It’s embarrassing how long it’s taking me to write about you. 5 months and countless hours staring at a white page and a blinking cursor. Some happenings are so grand and sacred that attaching language to them seems to be a grave injustice, a perversion of their true beauty.
It’s unusually cool for a June morning, I’m nested in my perch with the usual suspects – half a cup of cold coffee and a flickering rose candle. It’s just me and you love, rubbing our noses against each other, feeling the softness of your skin brush up next to mine – it’s like slipping into a warm bath on a dreary December day. It’s that first sip of hot coffee, when the earthy richness hits your lips and sends warmth down your throat, trickling into your stomach.
time slowly rolls to a stop in that moment and if you’re lucky enough, you will too, just long enough to take a deep inhale and commit it all to memory. That stillness is where the magic happens. Where your eyes are open enough to see the Divine dance life is inviting you to. Don’t be shy. Take his hand and waltz.
Thailand taught me about that feeling, showed me the shortcut to getting it and keeping it. Since you are unlikely to fly 18 hours, hop a ferry to a remote island and take a scurvy open-air bus ride up to a mountaintop monastery in Koh Samui, I will give you the footnotes.
Stillness is the key.
It unlocks the door opening to bliss, clarity, peace, resolve, contentment and happiness. The Buddhist call this Sukha, in Pali it means unhindered flow. It is one of the tenants of Buddhism, to be free from desire, aversion, hate, greed, attachment and delusion.
You can arrive at this blissful state many ways. Sex and drugs may get you there, but meditation will keep you there. Stillness and silence are the foundation of Vipassana, one of the oldest Buddhist meditations that means “to see things as they really are”. Vipassana is about moving into a higher state of consciousness, to be in the true vibration of who you are. Being secluded in the forest with no phone, tv, music, conversation, exercise, or obligations – this ancient form of Buddhist psychological torture- is what it took for me to tap into Sukha.
Being alone (really truly alone) with my thoughts, with no distractions, is the most challenging experience I have endured. At first, I was enthralled with the zen atmosphere, taking joy in 14 hours of daily meditation surrounded by a lush green forest. How lovely I thought.
It’s all fun and namaste until you are four days into this behavioral science experiment and a flash flood of feelings come over, completely overwhelming your being and taking you down like the plague. Your skin starts to crawl and you break into a mild sweat. Your heart beats faster than it should and all that crosses your mind is “I’ve gotta get out of here”. But you can’t. Because you are trapped on a mountain in Thailand with a bunch of Tibetan monks shuffling around like penguins.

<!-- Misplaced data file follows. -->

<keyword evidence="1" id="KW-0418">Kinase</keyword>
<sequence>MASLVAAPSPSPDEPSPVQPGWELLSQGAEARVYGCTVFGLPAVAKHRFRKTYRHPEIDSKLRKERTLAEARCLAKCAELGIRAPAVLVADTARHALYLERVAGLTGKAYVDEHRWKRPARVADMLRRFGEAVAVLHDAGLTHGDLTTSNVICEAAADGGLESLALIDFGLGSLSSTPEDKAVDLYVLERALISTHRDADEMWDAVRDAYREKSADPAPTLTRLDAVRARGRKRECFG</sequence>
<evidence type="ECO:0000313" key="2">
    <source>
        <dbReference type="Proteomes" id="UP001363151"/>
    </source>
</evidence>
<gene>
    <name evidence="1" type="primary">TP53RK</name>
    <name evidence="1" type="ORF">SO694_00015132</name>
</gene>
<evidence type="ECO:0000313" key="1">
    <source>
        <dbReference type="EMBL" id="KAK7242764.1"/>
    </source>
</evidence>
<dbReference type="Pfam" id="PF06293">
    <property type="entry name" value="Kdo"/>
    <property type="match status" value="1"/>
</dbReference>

So you stay.
You stay in the discomfort. In the agony of being with yourself.
So I did what any rational person would do, ran out of the meditation hall, down to the dormitory and cried alone in the shower. Why am I crying? I do not know. What would remove my discomfort? Better amenities? No mosquitos eating me alive? Music? Books? Podcasts? My car? I quickly realize all the ways modern conveniences and comforts provide an illusion of safety. I crave community, even though just days prior I was in one and couldn’t wait for a moment alone. Now I have it and it’s driving me mad. Day 1 here, I cautiously avoided slippery places and diligently checked my shoes for deadly spiders, it’s Day 4 and I am praying for a coconut to impale my head. Anything for an excuse to escape myself.
The storm eventually passes. It always does. In the aftermath you take stock of what the fuck just happened and revelations make themselves known to you. The greatest being how desire runs our lives and leads to suffering, what the Buddhist call Dukha (the opposite of Sukha). Meditation stops the cycle of constant stimulation. Stimulation begets desire. You feel good, you desire more feeling good. In Vipassana, we sit through all feelings and simply observe them. Watch them come and go like a cloud floating by in the expansive blue sky. Do not attach yourself to it. Do you not hold on, or try to hurry it to pass. Observation without reaction. Do this with life. With jobs, relationships, possessions.
Understand the impermanence of all things, Buddhist call this Annica. When you truly understand this, you move into a more expansive state of equanimity and wisdom. You realize that there is no experience/thing/person that is going to make you permanently sad or happy. Equanimity is the goal, the only yardstick to measure progress. This is meditation. To escape being caught in the flow of reaction, of craving for the pleasant and aversion to the unpleasant.
In Vipassana, we learn to observe everything with an accepting mind. Don’t try to reconcile every loss, every emotion, try instead to adjust to it. Experience every moment fully, and then let it go.
In the words of Yogi Bhajan,
“Your job is to control yourself
Your job is to discipline yourself.
Your job is to deal with everything in life
with affection, love, and kindness.”